RFC: Syntax for implicit parameter bindings
Mon, 4 Feb 2002 10:40:52 +0100 (MET)
[Resent with permission of author -=chak]
I'm beginning to find implicit parameters *extremely* useful, so I think it's
important to get this right. I have some code that will have to change, but not
as much as I will have in a couple of years...!
I find adding a keyword to implicit parameter declarations, as in
let dynamic ?base = 10 in addBase 5
let nonrec ?base = 10 in addBase 5
just plain ugly. The question mark already indicates that this is an implicit
parameter binding, there is no need for another keyword to say the same
thing. This would make sense to me if implicit parameter names were lexically
the same as other identifiers -- but THAT would be a big mistake! Without
wanting to stir up language wars, this idea reminds me of ML rather than
Haskell. One of the great strengths of Haskell's syntax, in my opinion, is
just that it is so concise. Let's keep it that way!
I am against
let ?base := 10 in addBase 5
also -- not because := is already a constructor, but because I have another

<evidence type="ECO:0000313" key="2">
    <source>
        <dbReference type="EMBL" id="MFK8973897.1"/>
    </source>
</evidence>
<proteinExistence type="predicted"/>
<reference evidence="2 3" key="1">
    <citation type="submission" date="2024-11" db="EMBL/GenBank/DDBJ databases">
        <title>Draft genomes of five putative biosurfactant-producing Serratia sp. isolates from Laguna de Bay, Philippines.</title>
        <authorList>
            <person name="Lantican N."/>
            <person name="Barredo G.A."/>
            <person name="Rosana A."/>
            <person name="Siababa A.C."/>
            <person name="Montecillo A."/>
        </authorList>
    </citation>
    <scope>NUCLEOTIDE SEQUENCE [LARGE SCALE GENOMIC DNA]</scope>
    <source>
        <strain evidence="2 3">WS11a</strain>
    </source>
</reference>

proposal for how to use it! From time to time I argue for a "monomorphic
binding" operator, a substitute for the monomorphism restriction, which has
become even more necessary with the addition of implicit parameters. (See my
"Global Variables in Haskell" paper for a discussion and example). I'd like to
reserve := for monomorphic binding.
That leaves plain let bindings -- and in that case, why not also where, case,
do, and lambda?
There was also a mention of extending the implicit parameter
story to work as recursive bindings, but I don't know any
details here. It would certainly strengthen the case for
using plain `let'.
Why not recursive bindings? Why not mix implicitly bound variables and
explicitly bound ones in the same pattern? This is surely the most orthogonal
and powerful mechanism.
The question is whether such bindings always have a clear meaning. I claim
they do. For each implicitly bound variable ?x, let's assume that x is a fresh
variable. Let e be an expression in the scope of ?x. Then I claim that
replacing each such e by
e with ?x = x
and replacing the binding occurrence of ?x by x gives a sensible meaning to
the extended language.
let ?fac n = if n==0 then 1 else n*fac? (n-1) in e
let fac n = if n==0 then 1 else n*fac? (n-1) with fac? = fac
in e with fac? = fac
(\?x -> e)
(\x -> e with ?x = x)
The only funny thing is that, because of the way implicit parameters are
passed, their types cannot be generalised.